1. Join Now

    AVForums.com uses cookies. By continuing to use this site, you are agreeing to our use of cookies. Learn More.

min LCD's spec good enough for fast HDgames/films

Discussion in 'LCD & LED LCD TVs' started by Member 55145, Oct 14, 2005.

  1. Member 55145

    Member 55145
    Distinguished Member

    Joined:
    Jan 18, 2005
    Messages:
    12,071
    Products Owned:
    0
    Products Wanted:
    0
    Trophy Points:
    166
    Ratings:
    +3,489
    Hi I decided to run a test last night at work to find out if buying an LCD tv (Specifically a 37wlt58) would be fast enough to cope with fast paced games.

    so last night i took my xbox with its official component cable and lik-sangs component to VGA convertor into my office at work, the great thing about this convertor is that it splits the signal off to two monitors at the same time.

    First off let me tell you that im a very picky person,

    I cant stand dead pixels, not even one and i find them easy to spot on any LCD
    I suffer from the Rainbow effect on DLP projectors which gives me headaches after watching 30mins of a DVD
    I can easily tell the difference between PAL and NTSC, and S-Video vs RGB, I can even notice the improvement of component over RGB

    right so now you have some kind of idea about how my eyes work

    so the two monitors up for review are

    LG 19" L1910S
    1280x1024 native res, 400:1 Contrast Ratio, 250 Image brightness, 25ms response

    VS

    Belinea 17" 10 17 30 (11 17 31)
    1280x1024 native res, 500:1 Contrast Ratio, 300 Image brightness, 13ms response.


    as you can see the specs are not too dissimilar with the exception of response time.

    Xbox Dashboard at 720P

    LG: Nice and crystal clear obviously squashed due to it being a 4:3 monitor but picture was perfect no blur and pin sharp
    Belinea: Couldnt accept 720P.

    Conker:LAR 480P
    LG: Nice picture bit on the dark side, noticible blur but could live with it... well until
    Belinea: Wow much more detail, can see the background much more clearly and only a tiny hit on blur, more than good enough to play on.

    Halo2 480P at the last battle in campaign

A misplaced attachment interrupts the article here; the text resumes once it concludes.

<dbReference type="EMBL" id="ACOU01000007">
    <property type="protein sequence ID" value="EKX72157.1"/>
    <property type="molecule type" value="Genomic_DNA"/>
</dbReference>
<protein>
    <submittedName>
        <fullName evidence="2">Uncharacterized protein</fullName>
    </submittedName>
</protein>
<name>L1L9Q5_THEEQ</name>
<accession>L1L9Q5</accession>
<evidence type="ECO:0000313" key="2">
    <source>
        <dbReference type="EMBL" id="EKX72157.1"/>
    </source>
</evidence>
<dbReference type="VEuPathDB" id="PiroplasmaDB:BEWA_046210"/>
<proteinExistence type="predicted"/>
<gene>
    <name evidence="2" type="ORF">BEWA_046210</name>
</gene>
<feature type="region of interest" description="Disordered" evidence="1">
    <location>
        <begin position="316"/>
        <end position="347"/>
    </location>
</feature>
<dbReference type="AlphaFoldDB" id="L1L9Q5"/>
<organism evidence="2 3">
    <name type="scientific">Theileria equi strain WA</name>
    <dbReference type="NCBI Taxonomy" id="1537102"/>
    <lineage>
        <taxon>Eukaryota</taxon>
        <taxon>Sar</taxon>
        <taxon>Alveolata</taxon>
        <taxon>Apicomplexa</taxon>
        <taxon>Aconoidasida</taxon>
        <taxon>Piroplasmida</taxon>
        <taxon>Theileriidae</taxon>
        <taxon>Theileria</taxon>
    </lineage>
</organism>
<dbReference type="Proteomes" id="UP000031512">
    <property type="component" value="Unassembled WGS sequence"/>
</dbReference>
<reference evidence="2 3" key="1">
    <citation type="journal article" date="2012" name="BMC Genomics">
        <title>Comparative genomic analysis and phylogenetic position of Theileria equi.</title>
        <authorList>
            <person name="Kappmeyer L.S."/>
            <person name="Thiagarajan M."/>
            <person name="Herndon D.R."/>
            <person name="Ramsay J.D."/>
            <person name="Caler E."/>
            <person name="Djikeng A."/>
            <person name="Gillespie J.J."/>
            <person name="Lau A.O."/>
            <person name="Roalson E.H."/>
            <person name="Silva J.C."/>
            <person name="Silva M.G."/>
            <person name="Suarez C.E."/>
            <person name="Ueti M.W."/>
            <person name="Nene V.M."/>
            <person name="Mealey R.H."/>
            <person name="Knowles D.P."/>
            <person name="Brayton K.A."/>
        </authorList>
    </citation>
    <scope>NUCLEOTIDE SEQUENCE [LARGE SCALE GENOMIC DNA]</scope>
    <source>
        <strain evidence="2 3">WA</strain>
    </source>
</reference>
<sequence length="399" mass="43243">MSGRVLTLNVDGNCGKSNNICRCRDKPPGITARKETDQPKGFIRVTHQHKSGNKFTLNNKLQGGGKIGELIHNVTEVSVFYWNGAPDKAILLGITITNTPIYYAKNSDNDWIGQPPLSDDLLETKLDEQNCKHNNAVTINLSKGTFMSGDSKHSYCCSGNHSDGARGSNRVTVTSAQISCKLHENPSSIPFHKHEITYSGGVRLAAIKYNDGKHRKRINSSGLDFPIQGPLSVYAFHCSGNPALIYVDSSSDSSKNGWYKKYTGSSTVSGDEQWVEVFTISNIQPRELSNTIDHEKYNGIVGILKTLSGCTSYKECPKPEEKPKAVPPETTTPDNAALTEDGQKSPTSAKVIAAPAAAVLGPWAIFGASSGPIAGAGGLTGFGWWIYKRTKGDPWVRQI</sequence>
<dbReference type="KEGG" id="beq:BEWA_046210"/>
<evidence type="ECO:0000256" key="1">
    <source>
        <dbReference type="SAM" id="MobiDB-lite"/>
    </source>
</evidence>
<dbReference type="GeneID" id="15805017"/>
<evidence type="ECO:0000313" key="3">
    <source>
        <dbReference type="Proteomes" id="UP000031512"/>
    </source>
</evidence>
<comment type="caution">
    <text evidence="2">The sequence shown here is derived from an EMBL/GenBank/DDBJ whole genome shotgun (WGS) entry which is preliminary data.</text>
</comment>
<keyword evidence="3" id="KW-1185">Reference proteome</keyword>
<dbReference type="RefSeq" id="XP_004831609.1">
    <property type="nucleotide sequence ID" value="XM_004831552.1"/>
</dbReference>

LG: Dark... very dark, blurry when turning but still very playable
    Belinea: Heaps better, can actually see all the detail of the dark background! blacks are black and textures are crisp and clearvery very tiny hint of blur, not enough to bother me

    Forza motorsport hillclimb in a VERY fast 2.1sec impreza
    LG: still too dark, can play the game but very noticable blur, textures are poor and the menu has a redish tinge to it
    Belinea: once again much better, textures are crisp and clear plenty of brightness (Tho that menu the res tinge is not their but i cant see the lines so something is wrong turning contrast/brightness down doesnt help much)
    and here is the important part! there is blur, it is still very playable and the blur isnt horrendous, but the simple fact is when playing it you know it could be better and sharper if that blur wasnt there when moving.

    so to round it all up, if your going to be playing platform games or slow shooters like halo2 then specs similar to the belinea will do, if your going to be playing fast paced action packed racers/shooter or anything that moves very quickly you would be best off getting something that is better than the belinea to be happy.

    IMPORTANT THING TO NOTE all these games would only play in 480p, i will try to get a 720P game as i think 480P may cause additional processing for the monitor, like i said 720p was fantastic on the LG which performed poorly for 480p, i only got a brief glimpse of a 720p dvd (Ice age) on the LG and it looked good, unfortunately the xbox didnt like it much.

    so until i can get some 720P stuff going, only apply this to 480P gaming for now.

    il try and update sometime tonight or tomorrow with 720P comparisons

    anyone feel free to chip in with things i could try or do to make the test better/fairer or with your own input, tho please remember when i did these tests i was looking at both monitors at the same time running thru the same feed